Hartford Hasn't Billed Property Owners For Blight Cleanups
By JENNA CARLESSO
July 27, 2012
HARTFORD —— The city is owed thousands of dollars for private-property cleanups — some that occurred as far back as six months ago — but it hasn't billed any of the property owners.
The public works department has cleaned 37 private properties whose owners violated the city's blight ordinances and failed to correct the problems when notified, said David Panagore, Hartford's chief operating officer.
But the city's license and inspection department, which is responsible for tallying up the work and billing the owners, only has records for 13 of the properties cleaned. Edison Silva, operations manager for the department, said he has not received information about the other 24 properties from the department of public works or the city's livable and sustainable neighborhoods initiative, LSNI.
He said his office has not sent out bills to the 13 property owners on record because of issues with the city's computer system, which generates the invoices. Panagore said that in addition to the glitches, officials must redraft language on the invoices to reflect updates to city legal references.
Work on the 13 properties cost $16,936.42, according to license and inspection records. But when asked by The Courant why some of the properties were charged the same amount for different work, Silva said Friday that the numbers had been miscalculated, and that the total cost should be $28,159.26. The work on the 13 properties was performed in January, February and March.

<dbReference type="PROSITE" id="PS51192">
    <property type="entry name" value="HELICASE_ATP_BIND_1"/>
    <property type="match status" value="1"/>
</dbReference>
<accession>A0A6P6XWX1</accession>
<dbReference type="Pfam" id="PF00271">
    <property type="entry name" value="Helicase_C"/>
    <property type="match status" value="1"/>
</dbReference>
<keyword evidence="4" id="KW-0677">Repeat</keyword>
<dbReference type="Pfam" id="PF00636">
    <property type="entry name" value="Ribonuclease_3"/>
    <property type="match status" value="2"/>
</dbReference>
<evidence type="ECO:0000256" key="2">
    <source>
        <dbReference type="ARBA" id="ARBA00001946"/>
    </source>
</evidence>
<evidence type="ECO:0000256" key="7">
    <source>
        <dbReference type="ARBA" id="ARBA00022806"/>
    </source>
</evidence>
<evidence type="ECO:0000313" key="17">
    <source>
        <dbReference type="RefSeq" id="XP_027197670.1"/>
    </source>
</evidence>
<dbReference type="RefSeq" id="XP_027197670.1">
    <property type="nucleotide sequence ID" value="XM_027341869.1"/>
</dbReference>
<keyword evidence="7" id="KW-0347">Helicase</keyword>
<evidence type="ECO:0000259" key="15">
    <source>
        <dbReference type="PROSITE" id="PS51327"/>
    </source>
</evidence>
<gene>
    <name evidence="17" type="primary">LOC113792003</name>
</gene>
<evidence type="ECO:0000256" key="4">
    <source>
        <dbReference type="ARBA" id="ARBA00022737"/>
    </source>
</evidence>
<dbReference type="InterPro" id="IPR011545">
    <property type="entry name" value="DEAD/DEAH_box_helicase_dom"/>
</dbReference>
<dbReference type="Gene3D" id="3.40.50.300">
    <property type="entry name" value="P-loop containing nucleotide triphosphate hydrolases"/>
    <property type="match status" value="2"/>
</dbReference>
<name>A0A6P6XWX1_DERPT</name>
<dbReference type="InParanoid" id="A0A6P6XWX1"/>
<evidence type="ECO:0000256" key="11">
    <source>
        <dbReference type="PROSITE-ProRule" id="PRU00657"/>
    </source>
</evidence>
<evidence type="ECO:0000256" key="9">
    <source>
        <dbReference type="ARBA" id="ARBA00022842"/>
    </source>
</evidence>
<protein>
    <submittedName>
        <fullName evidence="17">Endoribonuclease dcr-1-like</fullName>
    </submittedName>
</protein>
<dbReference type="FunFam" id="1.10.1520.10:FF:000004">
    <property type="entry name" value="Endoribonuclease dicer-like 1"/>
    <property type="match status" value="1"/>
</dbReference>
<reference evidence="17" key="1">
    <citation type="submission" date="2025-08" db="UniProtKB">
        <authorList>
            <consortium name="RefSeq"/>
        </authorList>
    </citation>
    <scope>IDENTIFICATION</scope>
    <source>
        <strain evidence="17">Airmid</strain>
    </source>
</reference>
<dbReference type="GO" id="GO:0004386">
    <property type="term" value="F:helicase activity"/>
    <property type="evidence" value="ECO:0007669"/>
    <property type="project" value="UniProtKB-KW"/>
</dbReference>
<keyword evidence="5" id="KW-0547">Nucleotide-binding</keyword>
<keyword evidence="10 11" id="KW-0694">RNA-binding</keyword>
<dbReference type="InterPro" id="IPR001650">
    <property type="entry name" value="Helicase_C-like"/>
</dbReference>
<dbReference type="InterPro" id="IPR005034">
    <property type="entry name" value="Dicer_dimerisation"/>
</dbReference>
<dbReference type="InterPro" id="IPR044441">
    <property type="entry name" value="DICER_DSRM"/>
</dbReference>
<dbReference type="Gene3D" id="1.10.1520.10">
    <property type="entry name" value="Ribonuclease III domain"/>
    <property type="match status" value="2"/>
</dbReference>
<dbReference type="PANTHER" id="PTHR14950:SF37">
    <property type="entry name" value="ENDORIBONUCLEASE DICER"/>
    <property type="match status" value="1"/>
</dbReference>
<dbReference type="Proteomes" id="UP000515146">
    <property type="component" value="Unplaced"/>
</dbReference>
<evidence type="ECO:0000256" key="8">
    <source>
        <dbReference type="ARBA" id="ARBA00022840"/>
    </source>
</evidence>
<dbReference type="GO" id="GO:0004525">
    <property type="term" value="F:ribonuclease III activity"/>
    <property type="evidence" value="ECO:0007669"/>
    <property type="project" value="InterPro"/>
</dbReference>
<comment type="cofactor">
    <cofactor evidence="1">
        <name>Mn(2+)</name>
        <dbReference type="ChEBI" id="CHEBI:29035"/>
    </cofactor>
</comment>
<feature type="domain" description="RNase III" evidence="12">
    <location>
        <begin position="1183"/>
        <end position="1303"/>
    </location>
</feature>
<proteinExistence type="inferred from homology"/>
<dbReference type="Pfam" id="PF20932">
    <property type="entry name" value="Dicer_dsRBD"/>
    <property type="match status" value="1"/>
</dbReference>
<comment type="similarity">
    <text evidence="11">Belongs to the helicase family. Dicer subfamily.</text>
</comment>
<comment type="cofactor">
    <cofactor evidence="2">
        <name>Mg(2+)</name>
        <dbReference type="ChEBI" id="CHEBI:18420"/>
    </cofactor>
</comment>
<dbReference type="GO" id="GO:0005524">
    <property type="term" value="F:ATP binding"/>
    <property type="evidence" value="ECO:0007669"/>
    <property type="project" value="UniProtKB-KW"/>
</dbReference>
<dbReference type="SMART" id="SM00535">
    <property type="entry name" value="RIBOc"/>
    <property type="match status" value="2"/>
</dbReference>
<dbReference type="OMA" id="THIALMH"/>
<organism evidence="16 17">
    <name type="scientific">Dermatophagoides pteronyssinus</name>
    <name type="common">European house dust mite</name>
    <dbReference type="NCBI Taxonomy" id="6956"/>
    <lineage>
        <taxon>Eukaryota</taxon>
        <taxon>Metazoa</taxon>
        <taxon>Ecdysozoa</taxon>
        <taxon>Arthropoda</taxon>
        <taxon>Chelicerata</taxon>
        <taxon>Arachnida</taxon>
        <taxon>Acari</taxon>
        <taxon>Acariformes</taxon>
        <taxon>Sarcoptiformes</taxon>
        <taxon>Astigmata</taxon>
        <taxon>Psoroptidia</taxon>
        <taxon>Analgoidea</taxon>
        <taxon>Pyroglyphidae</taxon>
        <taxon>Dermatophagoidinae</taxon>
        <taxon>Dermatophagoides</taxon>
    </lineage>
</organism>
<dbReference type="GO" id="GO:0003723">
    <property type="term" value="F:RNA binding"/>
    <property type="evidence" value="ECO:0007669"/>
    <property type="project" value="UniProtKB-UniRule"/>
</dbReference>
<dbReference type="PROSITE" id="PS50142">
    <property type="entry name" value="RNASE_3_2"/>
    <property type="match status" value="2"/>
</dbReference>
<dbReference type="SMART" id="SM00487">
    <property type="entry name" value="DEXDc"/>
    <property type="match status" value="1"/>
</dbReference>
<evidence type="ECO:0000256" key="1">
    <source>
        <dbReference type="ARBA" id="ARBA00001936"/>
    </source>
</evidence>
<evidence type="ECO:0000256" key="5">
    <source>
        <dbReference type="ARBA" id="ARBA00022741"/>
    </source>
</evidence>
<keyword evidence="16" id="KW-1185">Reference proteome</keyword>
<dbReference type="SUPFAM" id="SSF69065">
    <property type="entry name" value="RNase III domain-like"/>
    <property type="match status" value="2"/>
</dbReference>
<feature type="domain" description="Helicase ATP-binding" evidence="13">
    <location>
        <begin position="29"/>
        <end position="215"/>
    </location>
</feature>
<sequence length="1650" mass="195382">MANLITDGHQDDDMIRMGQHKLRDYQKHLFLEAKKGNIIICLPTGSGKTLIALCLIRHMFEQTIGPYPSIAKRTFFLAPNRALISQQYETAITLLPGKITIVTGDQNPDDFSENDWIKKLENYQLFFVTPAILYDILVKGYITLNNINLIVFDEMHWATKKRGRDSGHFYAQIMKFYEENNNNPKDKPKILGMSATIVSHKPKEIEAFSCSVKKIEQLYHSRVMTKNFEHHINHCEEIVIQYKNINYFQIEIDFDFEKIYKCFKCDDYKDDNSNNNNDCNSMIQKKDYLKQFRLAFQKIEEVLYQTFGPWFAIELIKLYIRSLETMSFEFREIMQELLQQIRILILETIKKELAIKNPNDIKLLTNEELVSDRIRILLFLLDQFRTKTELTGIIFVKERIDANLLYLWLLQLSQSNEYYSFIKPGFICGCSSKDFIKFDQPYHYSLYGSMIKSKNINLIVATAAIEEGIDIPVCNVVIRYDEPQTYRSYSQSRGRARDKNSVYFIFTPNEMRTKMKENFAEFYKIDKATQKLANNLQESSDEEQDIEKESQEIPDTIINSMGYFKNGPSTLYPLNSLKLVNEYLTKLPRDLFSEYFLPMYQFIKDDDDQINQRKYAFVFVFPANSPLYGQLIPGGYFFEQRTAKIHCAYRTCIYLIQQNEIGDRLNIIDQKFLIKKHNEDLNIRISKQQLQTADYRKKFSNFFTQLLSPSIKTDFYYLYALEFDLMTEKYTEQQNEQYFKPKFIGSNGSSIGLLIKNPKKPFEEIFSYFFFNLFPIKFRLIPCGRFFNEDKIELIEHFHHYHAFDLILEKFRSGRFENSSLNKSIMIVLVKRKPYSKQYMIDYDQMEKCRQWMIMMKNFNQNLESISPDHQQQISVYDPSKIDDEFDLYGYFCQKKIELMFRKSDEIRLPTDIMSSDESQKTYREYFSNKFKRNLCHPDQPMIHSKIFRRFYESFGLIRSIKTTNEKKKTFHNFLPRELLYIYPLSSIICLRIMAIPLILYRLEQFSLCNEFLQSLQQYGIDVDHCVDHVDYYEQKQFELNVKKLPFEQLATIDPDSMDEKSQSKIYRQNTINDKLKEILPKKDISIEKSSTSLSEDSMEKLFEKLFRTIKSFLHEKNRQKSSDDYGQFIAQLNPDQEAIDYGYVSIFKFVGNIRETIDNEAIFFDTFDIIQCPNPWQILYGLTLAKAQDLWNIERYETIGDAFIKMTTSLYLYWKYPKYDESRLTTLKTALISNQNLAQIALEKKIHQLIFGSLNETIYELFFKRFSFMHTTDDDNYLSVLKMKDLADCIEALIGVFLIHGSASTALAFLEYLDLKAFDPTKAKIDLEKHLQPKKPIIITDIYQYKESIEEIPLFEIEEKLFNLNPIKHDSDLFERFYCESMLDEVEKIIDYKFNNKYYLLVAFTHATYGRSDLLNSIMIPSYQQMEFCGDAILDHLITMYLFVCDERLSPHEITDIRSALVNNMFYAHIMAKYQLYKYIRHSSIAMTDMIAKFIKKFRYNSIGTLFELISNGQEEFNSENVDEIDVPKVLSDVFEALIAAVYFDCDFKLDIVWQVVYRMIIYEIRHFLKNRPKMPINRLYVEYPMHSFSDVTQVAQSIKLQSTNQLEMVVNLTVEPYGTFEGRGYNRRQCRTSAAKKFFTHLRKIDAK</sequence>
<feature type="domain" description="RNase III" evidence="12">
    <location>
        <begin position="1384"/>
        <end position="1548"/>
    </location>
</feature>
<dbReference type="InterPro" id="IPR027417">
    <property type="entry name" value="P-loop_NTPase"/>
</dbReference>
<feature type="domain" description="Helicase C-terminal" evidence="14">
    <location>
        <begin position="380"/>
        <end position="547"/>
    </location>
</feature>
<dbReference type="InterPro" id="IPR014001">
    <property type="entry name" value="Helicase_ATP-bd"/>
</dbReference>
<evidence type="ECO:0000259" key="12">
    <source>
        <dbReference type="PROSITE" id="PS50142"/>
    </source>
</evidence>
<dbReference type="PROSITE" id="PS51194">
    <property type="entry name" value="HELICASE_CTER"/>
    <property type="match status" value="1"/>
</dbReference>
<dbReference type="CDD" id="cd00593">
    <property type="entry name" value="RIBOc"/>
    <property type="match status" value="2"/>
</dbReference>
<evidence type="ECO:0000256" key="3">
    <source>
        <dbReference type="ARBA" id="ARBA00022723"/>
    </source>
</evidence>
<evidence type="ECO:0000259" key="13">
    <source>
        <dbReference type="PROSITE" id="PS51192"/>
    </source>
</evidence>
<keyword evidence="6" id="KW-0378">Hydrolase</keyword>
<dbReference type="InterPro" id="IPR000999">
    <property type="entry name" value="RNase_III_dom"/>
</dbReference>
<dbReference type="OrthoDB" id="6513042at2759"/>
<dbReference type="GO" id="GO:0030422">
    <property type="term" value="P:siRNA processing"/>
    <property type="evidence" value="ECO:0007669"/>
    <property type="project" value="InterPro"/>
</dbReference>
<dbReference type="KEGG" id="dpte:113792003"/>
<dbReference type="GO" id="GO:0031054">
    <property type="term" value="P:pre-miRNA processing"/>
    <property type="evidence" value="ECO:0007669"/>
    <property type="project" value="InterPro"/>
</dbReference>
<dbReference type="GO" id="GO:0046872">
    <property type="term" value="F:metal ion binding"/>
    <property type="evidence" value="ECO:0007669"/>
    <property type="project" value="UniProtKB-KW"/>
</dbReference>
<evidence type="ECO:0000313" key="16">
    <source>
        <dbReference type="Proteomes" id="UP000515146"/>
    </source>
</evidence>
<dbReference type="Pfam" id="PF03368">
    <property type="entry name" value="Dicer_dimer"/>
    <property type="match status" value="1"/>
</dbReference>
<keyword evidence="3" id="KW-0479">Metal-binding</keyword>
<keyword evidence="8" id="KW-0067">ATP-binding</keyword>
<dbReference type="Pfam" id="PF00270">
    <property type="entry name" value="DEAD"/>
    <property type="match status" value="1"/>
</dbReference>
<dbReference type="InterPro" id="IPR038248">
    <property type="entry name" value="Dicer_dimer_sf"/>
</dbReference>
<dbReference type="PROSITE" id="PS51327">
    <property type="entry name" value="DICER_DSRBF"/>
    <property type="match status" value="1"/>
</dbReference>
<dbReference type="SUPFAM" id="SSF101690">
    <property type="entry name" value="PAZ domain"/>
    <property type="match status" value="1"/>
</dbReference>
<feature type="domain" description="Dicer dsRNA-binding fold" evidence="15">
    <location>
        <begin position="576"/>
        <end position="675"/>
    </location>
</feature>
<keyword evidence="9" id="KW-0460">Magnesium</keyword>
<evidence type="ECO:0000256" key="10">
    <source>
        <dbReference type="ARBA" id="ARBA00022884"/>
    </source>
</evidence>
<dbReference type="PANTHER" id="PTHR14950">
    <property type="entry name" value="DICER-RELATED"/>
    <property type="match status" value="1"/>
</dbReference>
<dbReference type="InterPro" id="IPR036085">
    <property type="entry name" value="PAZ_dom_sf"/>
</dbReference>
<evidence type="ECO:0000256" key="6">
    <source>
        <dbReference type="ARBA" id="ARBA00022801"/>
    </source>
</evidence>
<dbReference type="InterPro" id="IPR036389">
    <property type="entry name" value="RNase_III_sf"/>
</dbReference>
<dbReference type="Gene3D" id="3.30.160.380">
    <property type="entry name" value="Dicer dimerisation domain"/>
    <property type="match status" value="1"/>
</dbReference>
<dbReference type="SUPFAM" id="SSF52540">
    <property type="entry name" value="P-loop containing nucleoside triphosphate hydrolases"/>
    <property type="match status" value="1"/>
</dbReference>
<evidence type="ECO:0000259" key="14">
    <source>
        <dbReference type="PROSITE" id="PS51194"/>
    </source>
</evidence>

The city could not produce information about the 24 other properties. Panagore said information for 12 of the 24 cleanups is stored through the public works department, and that it hadn't yet been forwarded to officials at license and inspection.
The city cannot find work orders for the other 12 properties, Panagore said.
Panagore said he would review LSNI operations and make improvements if necessary.
"It's not whether on day one we invent the perfect system, it's getting the system up and running," he said.
Kevin Burnham, the public works director, and Rhonda Moniz Carroll, a department employee, could not be reached for comment Friday.
The livable and sustainable neighborhoods initiative is an anti-blight effort started by Mayor Pedro Segarra and Panagore six months ago.
Emails sent between members of the LSNI staff show that employees raised concerns about a lack of progress in billing the property owners. Sources familiar with LSNI operations said work on the 24 properties could have totaled more than $100,000, for which bills have not been generated.
One of the initiative's four team captains, Natalie Pertoso, has recently resigned and no longer works for the city, Panagore said. Another, Gabriel Engeland, has submitted a letter of resignation, but has not yet left his position, sources said. Engeland declined to comment.